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Flash News: Tatiana Trouvé – Christie’s and comics – Piotr Uklanski

[20/03/2015]

 

Every fortnight, Artprice provides a short round up of art market news: Tatiana Trouvé gaining popularity – Christie’s and comics – Piotr Uklanski at the Met

Tatiana Trouvé gaining popularity

The singular work of Tatiana TROUVÉ has been featured in prestigious, trend-setting galleries, Perrotin and Gagosian Galleries, as it happens. This 46-year-old Franco-Italian artist, flush with literary influence, made her artistic debut in 1997. At that time, she was looking for work and started archiving the CVs sent, projects that never came to be, and stereotypical responses of companies. This raw material, built on rejection and refusal, is structured within what is known as the B.A.I., the Bureau d’Activités Implicites (Bureau of Implicit Activities). The artist reconstructs spaces and places from memory, compiling a sound bank with the places she had “awaited.” She ultimately proposes solid work on outstanding things and situations, affirming that “the forgotten have a creative force.” This complex autobiographical work, very rooted in the contemporary world, enabled her to earn the Marcel Duchamp prize in 2007, an important reward that immediately boosted her popularity… The day after her prize was announced, one of her collages doubled its estimate at Cornette de Saint-Cyr, Paris (Harnais (2004), sold for EUR 7,500, or USD 10,730). In 2011, Phillips de Pury & Company sold a first work in New York: it was a huge drawing that eclipsed its estimate to finish at USD 22,000 (Intranquility (N 19) (2007), on 23 September 2011). It’s ultimately at London that a record was set on 13 February 2015. Phillips sold it for more than USD 53,000, an installation previously exhibited at Musee d´Art Moderne et Contemporain de Genève (Untitled (ref: cable 9), sold for GBP 35,000). Tatiana Trouvé’s work is currently being exhibited at the Gagosian Gallery on Park Avenue (the Studies for Desire Lines exhibit runs through 25 April 2015).

Christie’s and comics

After a first sale dedicated to comics in April 2014, Christie’s persists and thrives this year. A long sale has just been organised, in two parts, on 14 March 2015. The first part centred around the theme of Bande Dessinée & Illustration (Comics & Illustration), the second being reserved for the world of Tintin. Result: Christie’s saw global sales figures of 6 million euros including fees. The leading lot was an original plate from 1978, created for the album Le Lotus Bleu (The Blue Lotus). Estimated at EUR 350,000 –EUR 400,000, it was ultimately sold for EUR 480,000 (more than USD 507,000). A good score for this work in Indian ink. It is also the fifth greatest result for HERGÉ at the auctions, the first still holding at EUR 2,265m (more than USD 3m) by the sales company Artcurial, leader of the genre in France (with the sale of Pages de garde bleu foncé, or Dark Blue Cover Pages, on 24 May 2014).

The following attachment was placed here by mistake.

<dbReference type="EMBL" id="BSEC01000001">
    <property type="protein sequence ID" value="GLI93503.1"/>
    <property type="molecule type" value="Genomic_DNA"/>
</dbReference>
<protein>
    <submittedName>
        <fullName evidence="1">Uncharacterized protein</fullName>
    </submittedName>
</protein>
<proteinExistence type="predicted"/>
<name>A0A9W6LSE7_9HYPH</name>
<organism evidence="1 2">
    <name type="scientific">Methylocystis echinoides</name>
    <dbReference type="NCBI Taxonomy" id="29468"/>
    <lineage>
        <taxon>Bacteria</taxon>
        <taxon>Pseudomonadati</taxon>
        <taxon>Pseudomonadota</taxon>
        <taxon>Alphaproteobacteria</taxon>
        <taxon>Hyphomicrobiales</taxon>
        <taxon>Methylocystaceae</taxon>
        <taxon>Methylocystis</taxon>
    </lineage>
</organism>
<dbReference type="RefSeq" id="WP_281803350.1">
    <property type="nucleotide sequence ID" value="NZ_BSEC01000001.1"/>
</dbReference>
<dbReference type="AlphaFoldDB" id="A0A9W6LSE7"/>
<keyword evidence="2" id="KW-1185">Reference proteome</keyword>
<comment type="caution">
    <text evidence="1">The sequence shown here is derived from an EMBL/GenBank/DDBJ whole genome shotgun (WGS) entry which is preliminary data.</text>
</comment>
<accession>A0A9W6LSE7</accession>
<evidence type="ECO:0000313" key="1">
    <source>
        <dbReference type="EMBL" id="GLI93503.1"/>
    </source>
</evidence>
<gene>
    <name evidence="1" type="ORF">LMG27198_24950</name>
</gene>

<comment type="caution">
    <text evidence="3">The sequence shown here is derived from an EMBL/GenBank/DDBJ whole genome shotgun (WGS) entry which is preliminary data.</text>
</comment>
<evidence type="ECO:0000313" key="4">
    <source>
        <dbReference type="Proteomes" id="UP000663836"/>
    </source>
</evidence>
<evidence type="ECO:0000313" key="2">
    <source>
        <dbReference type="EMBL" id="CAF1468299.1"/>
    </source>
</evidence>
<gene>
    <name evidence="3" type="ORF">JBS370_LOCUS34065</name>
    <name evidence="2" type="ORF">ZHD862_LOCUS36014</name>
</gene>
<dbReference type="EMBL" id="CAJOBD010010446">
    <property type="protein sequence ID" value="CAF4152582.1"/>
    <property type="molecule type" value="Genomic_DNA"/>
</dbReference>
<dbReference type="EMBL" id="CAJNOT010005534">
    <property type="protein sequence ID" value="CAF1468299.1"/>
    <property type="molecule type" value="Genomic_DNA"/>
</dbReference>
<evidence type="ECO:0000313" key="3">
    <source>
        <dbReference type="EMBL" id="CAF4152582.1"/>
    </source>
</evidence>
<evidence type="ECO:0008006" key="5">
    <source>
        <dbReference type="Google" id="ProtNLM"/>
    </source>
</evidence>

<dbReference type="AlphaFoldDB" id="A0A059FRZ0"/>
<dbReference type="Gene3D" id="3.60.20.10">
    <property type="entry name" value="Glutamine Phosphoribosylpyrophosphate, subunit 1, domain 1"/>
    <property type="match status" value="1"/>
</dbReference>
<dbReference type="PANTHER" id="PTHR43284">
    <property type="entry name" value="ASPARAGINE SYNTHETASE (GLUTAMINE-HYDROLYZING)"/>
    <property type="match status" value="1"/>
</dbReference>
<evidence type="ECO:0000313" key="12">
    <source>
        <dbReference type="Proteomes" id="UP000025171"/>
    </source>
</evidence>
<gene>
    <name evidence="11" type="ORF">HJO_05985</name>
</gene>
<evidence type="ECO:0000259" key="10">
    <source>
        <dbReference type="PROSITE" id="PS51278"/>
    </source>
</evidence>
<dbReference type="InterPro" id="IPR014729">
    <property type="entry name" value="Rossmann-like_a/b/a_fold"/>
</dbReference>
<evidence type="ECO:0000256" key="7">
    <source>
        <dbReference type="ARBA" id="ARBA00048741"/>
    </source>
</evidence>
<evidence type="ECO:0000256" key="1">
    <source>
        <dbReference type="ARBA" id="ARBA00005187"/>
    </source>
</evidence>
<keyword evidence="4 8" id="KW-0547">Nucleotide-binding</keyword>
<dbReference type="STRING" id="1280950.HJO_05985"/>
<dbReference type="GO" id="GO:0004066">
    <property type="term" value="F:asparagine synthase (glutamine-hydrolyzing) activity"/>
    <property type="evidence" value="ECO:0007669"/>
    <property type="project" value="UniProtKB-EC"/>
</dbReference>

Christie’s has not had any million-dollar bids yet, but the company already holds a few records, including that of the Belgian cartoonist Edgar P. JACOBS, newly signed on 14 March, with an original plate for Blake et Mortimer (sold for EUR 170,000, or nearly USD 180,000). Other good results were seen for Enki BILAL (whose La foire aux immortels, or The Fair of the Immortals handsomely doubled its high estimate to reach EUR 95,000, or EUR 115,500 including fees), and for Enki BILAL, alias Moebius, whose original drawing L’Incal, Ce qui est en haut (The Adventures of John Dilfool) also leaped to double the predictions. Likewise, Moebius also just passed the EUR 100 ,000 threshold for the first time (bid of EUR 125, 000, or EUR 151,500 including fees). Christie’s, who has found its public in this new sales segment, should repeat the experience each year.

Piotr Uklanski at the Met

A Piotr UKLANSKI exhibit just opened at New York’s Metropolitan Museum of Art (through 14 June 2015). Titled Attraction Fatale (Fatal Attraction), it shows a selection of photographic works from the famous museum’s collections. Eros and Thanatos are summoned here in conversations between the artist of Polish descent and other works of the Metropolitan photography department. We recall that Piotr Uklanski is a photographer by training, even if he has opened up the range of possibilities, now expressing himself with widely varied means, including sculpture, collage, performance or video.
Fatal Attraction also underscores the photographic aspect of Piotr Uklanski, who has re-envisioned famous images with a good dose of irony and irreverence. His most celebrated series, titled The Nazis, contains 164 images from the film, reuniting portraits of actors impersonating Nazis. While the work sparked a scandal when it first appeared in 1998, it can reach a million dollars on the market (was bought for USD 1,05m including fees from Phillips de Pury & Company London in 2006). Today it is rare for sales to be proposed for less than USD 5,000 in auction rooms. Allow for a budget of USD 10,000– USD 50,000 for a significant piece of his work.

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